Today in Islamophobia

A daily list of headlines about Islamophobia
compiled by the Bridge Initiative

Each day, the Bridge Initiative aims to bring you the news you need to know about Islamophobia. This resource will be updated every weekday at approximately 11:00 AM EST.

Today in Islamophobia Newsletter

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13 Mar 2020

Today in Islamophobia: Delhi Police remains tight lipped about detention allegations, as Muslim businesses struggle to cope in the aftermath of the pogroms. Jamil Smith argues that unable to “deport the coronavirus”, the Trump administration has resorted to an old tactic: a ban on travel. Our recommended read today is on Christchurch, where almost a year after two terror attacks on mosques, Muslims are finding solace in each other and in community. This, and more, below:

New Zealand

13 Mar 2020

One year after Christchurch we seek solace in community and being unapologetically Muslim | Recommended Read

The scars of the Christchurch massacre linger. Time has carpeted the pain. Slowly but surely, the shock recedes until all we feel is the echo of the tragedy. One year on after Haji Daoud Nabi walked out of the Al Noor mosque in Christchurch and uttered the words “Welcome, brother” only to be met with bullets in response. “Al Noor” is an Arabic term which means “the light”. In the Qur’an, the term is used to describe the divine light of God. A light that a man filled with hatred tried to extinguish when he opened fire on dozens of innocent people in their place of worship on their holiest day of the week. The hurt that was expressed both on a community and global level wasn’t a pain that was uniquely or selectively Muslim. It was a universal and fundamentally human pain. It was the visceral pain of knowing that innocent people had been murdered. It was the outrage at the media outlets that humanised the terrorist by referring to him as an “angelic boy” and an “ordinary white man”. What has followed is vicarious trauma. What this concept has meant for us, as individual Muslims, and for our Muslim identities after the Christchurch massacre varies from individual to individual. For some Muslims it meant de-veiling. It meant standing with our backs to the wall on the train platform. It meant not setting foot in a mosque. It meant feeling a certain anxiety in public spaces – and for some it still does. However, it has also presented opportunities for us to lean on our communities for support, to express ourselves through art and poetry and to be unapologetically Muslim. read the complete article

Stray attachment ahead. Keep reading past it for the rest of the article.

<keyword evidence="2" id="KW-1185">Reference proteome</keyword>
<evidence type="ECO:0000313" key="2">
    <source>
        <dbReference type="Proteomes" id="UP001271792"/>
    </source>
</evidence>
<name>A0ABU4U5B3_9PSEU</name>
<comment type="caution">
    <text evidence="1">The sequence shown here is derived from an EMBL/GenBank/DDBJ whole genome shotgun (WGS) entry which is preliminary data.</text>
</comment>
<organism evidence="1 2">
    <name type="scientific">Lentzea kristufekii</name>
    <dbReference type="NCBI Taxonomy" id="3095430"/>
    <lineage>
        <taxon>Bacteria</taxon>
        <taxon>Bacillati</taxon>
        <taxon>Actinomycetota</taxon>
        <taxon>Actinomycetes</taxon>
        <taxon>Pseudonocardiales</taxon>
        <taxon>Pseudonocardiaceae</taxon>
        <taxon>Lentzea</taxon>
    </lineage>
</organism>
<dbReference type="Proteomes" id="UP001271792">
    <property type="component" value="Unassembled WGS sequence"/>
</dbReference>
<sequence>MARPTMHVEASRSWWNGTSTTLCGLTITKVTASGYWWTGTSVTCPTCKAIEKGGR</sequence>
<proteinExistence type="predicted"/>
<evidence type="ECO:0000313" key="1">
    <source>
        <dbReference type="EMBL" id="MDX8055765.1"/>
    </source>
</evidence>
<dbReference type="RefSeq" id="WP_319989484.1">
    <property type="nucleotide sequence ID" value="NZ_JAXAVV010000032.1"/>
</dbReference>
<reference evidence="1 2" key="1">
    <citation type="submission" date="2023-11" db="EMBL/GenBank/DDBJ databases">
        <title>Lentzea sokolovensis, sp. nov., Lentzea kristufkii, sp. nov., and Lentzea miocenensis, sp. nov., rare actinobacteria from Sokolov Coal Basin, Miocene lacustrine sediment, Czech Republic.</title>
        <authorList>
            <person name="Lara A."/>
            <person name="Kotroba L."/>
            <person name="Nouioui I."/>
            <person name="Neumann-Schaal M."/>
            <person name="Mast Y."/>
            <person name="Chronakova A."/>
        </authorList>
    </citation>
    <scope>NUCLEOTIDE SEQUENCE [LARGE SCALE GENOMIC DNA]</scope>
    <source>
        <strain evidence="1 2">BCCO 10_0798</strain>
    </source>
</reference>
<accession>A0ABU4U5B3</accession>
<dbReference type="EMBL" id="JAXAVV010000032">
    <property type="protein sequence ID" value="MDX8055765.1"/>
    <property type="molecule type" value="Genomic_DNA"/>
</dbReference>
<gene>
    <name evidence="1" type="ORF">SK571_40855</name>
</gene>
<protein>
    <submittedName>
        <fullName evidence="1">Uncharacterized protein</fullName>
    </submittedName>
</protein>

Recommended Read
13 Mar 2020

Ardern: New Zealand has 'fundamentally changed' since Christchurch shootings

The prime minister is in Christchurch attending events to mark the anniversary of last year’s massacre on 15 March, which she has described as one of New Zealand’s darkest days. On Friday she was attending a special joint prayer with members of both mosques that were attacked and on Sunday she will attend a national memorial. “A year on, I believe New Zealand and its people have fundamentally changed. I can’t see how you could have an event like this and not,” Ardern said. “But the challenge for us will be ensuring that in our everyday actions – and in every opportunity where we see bullying, harassment, racism, discrimination – calling it out as a nation.” Ardern also talked about her work on trying to eliminate terror attacks from being shown online. Ardern brought some nations and tech companies together to work on the issue in what she named the Christchurch Call, which she had helped start a new crisis response protocol. “As a result of the protocol and that coordination in those events where social media platforms have been used to broadcast attacks, the circulation of those videos had been far, far diminished,” she said. read the complete article

United States

13 Mar 2020

Confronting Internalized Islamophobia